Are more megapixels always better?

Started Jun 13, 2013 | Discussions thread
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Re: Are more megapixels always better?
In reply to olliess, Jun 18, 2013

olliess wrote:

hjulenissen wrote:

It seems that:

1. (Analog) binning can significantly reduce the image-level read-noise as there is "one part noise per bin" instead of "one part noise per sensel"...

2a. Binning of CFA data is very hard because you need to bin each color channel separately, creating somewhat complex signal routing...

Both of these are consistent with my understanding.

2b. Binning of CFA data is very hard because you tend to get nasty aliasing artifacts caused by the "interleaved" reading of color channels

My point above is that the CFA already produces nasty aliasing artifacts. If anything the aliasing might be a little better with interleaved, instead of non-coincident, reading. Because of the interleaving, the spatial smoothing of the bins actually acts over a 3x3 square rather than a 2x2. This would have to be worked out, but it seems worth thinking about more.

Are you saying that combining 2x2 red sensels that are spaced in a pattern like this would reduce aliasing artifacts? Assuming that the optical path before sensor is reasonably sharp (optimized for the physical sensel size) I dont think so.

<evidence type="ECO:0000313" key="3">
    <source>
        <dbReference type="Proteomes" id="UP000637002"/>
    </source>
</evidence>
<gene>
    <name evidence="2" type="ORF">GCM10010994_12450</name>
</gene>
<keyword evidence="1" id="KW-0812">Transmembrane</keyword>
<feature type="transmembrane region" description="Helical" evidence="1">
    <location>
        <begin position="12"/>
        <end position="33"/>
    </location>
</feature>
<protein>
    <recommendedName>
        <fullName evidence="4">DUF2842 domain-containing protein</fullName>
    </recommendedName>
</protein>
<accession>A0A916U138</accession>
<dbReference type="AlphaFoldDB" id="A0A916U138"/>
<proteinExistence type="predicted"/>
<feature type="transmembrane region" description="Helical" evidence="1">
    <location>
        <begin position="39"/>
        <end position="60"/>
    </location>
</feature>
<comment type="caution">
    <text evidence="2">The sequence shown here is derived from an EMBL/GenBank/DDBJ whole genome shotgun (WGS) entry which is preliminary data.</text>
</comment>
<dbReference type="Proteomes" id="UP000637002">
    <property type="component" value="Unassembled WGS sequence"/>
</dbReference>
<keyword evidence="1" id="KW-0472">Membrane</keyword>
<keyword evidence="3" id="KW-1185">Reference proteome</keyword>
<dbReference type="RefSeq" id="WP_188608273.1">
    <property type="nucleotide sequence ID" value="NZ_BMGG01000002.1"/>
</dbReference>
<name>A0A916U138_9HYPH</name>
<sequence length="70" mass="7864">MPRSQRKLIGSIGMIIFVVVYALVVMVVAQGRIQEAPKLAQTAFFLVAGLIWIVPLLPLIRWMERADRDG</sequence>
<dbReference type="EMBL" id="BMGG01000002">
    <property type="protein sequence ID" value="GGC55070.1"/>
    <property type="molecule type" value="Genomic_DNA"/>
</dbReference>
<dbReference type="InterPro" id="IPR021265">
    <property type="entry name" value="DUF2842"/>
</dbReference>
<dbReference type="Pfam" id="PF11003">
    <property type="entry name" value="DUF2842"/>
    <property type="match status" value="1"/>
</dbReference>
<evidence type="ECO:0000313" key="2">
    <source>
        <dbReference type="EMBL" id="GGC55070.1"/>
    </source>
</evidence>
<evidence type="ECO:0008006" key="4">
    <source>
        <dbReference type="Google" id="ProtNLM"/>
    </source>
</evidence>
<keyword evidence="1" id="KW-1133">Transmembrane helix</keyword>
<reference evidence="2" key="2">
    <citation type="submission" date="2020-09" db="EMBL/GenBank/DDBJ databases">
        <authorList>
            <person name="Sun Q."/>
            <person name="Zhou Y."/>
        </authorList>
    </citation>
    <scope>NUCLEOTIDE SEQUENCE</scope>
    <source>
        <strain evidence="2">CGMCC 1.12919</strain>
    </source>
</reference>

r x r x

x x x x

r x r x

x x x x

3. Analog binning of demosaiced data is difficult because, there are no realistic analog demosaicing methods, and if there were, they would probably include components that injected more noise than just reading and ADC-ing the charge.

You already read out the sensor data as raw digital counts to pass to your demosaicing process, I'm not seeing where analog binning fits in.

If you could somehow demosaic the data prior to binning, you would be able to bin datapoints that were spatial and spectral "aligned". Of course, this would have to occur prior to adding (read) noise as that is the main selling-point of binning. So one would need analog demosaicing that did not add any noise. As I was suggesting, this seems to be impossible.

comment#1: 2b) might be solved by having sufficient pre-blur (OLPF, defocus, sensor shake, vaseline...).

AFAIk, the Phase One back has no OPLF, and smaller-format sensors seem to be going that way as well. We are running into the practical limits of commercially-available lenses (and ultimately, diffraction).

We may not need OLPF for many practical situations when operating the camera at its full resolution. If you are to bin by a factor of 2x2, the need for OLPF may become important.

although perhaps a (VERY!) small amount of carefully constructed spatial dither from an image stabilizer system would also do the trick, but this could only work for relatively show shutter speeds, right?

Depends on the speed of the sensor movement, I guess. If it can move on the order of 1 sensel in 1/8000 seconds, then that might work as well.


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